In the latest local government audit outcomes for the 2021-2022 period, a mere 38 out of 257 municipalities obtained clean audits. This outcome is a direct result of skill shortages, inadequate accountability, and weak leadership, as reported by the standing committee on the auditor general.

What Are the Losses?

Understanding the cost of corruption has become increasingly crucial. It has had wide-ranging and complex consequences in South Africa, encompassing both measurable and immeasurable impacts. Among the quantifiable effects are substantial financial losses resulting from embezzlement and the misappropriation of public funds, estimated to amount to billions of Rands annually. These losses severely impair essential public services, including education, healthcare, and infrastructure development, which are vital in fostering economic growth and advancing societal well-being.

The state capture affair, which was orchestrated by former president Zuma and the Gupta brothers, can be taken as an example. Former Minister of Finance, Pravin Gordhan, speculated in 2018 that state capture had cost the country over R100 billion. By 2019, these estimates skyrocketed, indicating that the financial cost of state capture stood at around R1.5 trillion. However, this only considered the four years of Zuma’s second term in office.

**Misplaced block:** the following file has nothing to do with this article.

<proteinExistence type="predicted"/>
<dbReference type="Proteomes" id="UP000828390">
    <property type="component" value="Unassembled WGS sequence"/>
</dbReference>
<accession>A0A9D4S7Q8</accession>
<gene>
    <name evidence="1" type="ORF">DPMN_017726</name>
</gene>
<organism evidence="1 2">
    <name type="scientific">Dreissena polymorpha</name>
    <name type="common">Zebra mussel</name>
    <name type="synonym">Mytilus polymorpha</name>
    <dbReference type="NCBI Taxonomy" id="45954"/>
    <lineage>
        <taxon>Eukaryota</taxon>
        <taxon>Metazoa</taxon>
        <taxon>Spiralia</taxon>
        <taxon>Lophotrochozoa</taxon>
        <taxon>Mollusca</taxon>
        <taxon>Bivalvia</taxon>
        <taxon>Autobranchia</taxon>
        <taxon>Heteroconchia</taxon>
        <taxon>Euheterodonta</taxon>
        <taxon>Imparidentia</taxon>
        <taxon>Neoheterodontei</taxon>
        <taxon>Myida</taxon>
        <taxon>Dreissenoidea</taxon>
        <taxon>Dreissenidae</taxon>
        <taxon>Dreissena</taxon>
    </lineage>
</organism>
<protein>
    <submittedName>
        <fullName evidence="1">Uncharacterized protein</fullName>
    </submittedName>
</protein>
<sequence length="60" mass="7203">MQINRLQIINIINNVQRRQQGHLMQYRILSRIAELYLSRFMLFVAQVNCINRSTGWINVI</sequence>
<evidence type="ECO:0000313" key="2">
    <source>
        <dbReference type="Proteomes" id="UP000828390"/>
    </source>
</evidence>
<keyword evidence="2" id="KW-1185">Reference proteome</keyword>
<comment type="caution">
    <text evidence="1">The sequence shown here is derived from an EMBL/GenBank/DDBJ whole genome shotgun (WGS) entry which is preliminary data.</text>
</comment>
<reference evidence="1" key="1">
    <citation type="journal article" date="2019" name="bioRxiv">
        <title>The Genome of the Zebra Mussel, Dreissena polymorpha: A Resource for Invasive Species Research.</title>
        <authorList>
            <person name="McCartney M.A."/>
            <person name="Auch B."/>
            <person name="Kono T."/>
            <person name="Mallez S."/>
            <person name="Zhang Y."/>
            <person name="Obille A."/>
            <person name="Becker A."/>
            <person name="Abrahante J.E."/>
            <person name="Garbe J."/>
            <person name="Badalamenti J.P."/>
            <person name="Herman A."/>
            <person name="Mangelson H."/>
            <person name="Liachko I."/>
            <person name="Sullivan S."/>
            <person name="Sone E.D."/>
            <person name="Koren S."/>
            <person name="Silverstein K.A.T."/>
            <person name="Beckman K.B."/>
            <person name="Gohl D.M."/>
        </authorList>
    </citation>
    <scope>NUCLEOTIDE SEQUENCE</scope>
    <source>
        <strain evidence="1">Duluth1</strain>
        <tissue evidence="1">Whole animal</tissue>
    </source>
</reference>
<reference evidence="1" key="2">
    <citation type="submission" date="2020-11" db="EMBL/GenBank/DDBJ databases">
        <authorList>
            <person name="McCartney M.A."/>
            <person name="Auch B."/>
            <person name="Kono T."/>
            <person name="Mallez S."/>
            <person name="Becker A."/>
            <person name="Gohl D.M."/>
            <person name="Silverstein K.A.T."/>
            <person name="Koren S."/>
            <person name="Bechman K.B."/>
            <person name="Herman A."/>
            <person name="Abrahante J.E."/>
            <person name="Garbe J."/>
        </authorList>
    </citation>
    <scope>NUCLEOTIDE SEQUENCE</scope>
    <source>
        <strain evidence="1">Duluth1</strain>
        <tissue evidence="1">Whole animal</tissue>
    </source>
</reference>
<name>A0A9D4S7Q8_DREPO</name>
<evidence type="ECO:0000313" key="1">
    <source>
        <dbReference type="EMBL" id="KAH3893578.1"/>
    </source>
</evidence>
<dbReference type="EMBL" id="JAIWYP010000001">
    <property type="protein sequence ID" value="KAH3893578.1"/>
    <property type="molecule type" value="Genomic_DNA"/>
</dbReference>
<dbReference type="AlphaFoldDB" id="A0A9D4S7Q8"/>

During the financial year 2021-2022, municipalities incurred significant economic losses due to corruption. Fruitless and wasteful expenditure amounted to R4.74 billion, unauthorised expenditure reached R25.47 billion, and the R1.6 billion allocated for consultants proved ineffective. These alarming figures underscore the urgent need to address corruption and ensure responsible municipal financial management.

The effects of corruption on South Africa have also resulted in unquantifiable impacts. It has inflicted and continues to inflict, damage on the state’s reputation. It has significantly reduced opportunities within the country for its people, has resulted in an erosion of public trust in institutions, as well as having contributed to the fostering of a culture of dishonesty. It is evident that the government’s trustworthiness is in question, with only 27 percent of South Africans expressing trust, according to the 2021 Edelman Trust Barometer.

Corruption also has far-reaching consequences, as it undermines foreign investment, discourages and stifles entrepreneurship, and exacerbates inequality, thereby hindering poverty alleviation efforts. The most affected by this scourge are indigent communities that heavily rely on the government for welfare and service delivery, leading to rising violent protests fueled by frustration.